Potentially frightening news out of California last week: Methyl iodide, a ‘very reactive’ carcinogen, has been approved for use in California as a pesticide on strawberry fields. This is a big deal because California produces 90% of US strawberries.
“Everyone agrees, without exception, that methyl iodide is a very toxic compound. It’s very reactive. That means it interacts with living tissue in very toxic ways, causing cell damage and damage to cell structures, DNA, or chromosomes,” explains Ted Schettler, MD, MPH, science director at Science and Environmental Health Network. “The upshot is it can cause a lot of health effects, including cancer and damage to tissues that are developing. In animal studies, it killed the fetuses of developing animals exposed by inhalation; fetuses were killed at relatively low doses. Nobody doubts it’s a nasty chemical.”
Methyl iodide was approved for agricultural use by the Environmental Protection Agency in 2008 at the tail end of President George W. Bush’s administration; however, several states, including California, have laws restricting the use of certain chemicals, including methyl iodide. The EPA’s decision, then, did not affect California’s giant agricultural industry, Unfortunately, that decision created momentum for a change in California’s law (other states still restrict methyl iodide use).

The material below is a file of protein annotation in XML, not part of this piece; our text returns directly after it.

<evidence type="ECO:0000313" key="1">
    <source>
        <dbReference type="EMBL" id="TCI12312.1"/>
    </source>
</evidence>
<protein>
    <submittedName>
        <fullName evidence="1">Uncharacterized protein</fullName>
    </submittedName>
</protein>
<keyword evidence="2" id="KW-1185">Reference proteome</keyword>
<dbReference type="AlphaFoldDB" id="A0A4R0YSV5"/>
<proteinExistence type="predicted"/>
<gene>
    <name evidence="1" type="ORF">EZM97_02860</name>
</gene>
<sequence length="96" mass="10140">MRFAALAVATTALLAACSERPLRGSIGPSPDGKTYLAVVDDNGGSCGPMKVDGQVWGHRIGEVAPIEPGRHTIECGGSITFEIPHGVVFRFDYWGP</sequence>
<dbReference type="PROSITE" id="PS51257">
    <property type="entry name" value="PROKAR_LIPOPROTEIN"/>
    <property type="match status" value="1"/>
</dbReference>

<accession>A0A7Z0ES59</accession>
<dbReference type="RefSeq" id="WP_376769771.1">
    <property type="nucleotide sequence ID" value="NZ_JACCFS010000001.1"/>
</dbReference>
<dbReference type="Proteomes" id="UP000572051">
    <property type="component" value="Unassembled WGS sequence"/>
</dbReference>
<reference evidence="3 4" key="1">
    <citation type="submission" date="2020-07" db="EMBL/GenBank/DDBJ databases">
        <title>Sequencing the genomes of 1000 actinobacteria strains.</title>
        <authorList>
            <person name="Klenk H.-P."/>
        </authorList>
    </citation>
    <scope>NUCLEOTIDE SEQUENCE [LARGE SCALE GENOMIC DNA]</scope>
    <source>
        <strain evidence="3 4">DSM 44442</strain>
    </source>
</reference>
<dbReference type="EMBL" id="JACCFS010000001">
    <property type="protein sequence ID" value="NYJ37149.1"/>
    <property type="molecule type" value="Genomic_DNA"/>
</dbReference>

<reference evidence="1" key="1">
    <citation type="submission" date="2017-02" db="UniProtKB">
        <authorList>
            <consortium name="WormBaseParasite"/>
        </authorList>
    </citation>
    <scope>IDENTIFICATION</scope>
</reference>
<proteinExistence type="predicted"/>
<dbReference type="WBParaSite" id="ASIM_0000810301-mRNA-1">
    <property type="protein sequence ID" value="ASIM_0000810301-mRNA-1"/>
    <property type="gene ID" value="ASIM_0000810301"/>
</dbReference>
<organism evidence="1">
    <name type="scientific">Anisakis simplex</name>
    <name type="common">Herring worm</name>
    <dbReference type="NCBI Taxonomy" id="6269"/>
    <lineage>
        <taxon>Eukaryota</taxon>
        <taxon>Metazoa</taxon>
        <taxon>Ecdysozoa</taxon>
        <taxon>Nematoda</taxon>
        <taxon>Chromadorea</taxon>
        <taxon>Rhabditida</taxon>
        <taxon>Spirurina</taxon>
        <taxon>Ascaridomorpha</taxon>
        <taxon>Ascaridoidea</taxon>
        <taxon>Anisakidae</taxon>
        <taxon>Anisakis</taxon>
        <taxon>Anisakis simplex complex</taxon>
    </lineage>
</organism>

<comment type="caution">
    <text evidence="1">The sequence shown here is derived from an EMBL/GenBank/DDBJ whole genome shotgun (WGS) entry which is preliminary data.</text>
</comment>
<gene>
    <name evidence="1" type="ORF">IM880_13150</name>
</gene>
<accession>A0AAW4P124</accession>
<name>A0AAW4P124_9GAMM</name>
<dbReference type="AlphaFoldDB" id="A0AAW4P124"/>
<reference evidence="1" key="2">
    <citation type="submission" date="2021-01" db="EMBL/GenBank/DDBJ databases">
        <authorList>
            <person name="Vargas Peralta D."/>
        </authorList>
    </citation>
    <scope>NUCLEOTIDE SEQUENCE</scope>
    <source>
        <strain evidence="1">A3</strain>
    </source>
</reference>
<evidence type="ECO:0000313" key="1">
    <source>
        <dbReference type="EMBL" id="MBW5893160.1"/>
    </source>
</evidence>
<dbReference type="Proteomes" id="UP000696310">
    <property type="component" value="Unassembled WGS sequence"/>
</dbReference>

Ironically, California’s Department of Pesticide Regulation ignored its own 2009 study which concluded that methyl iodide poses ‘significant health risks’.
Though methyl iodide sounds terrible , the primary danger is to persons living near fields being treated with methyl iodide. As a fumigant, methyl iodide is dispersed in a gaseous form. Farm workers, then, must take special care for their own safety and be cautious while they spray. Any accident with methyl iodide could pose an immediate risk to human health.
Additionally, there is concern that over-use of methyl iodide could lead to the chemical leaching though soil and contaminating the water supply.
Concerned Californians aren’t being passive about the regulatory change—many are actively protesting the decision. The easiest route to repeal, for the moment, is for Governor Jerry Brown to issue an order from his office. A lawsuit seeking this action has already been filed.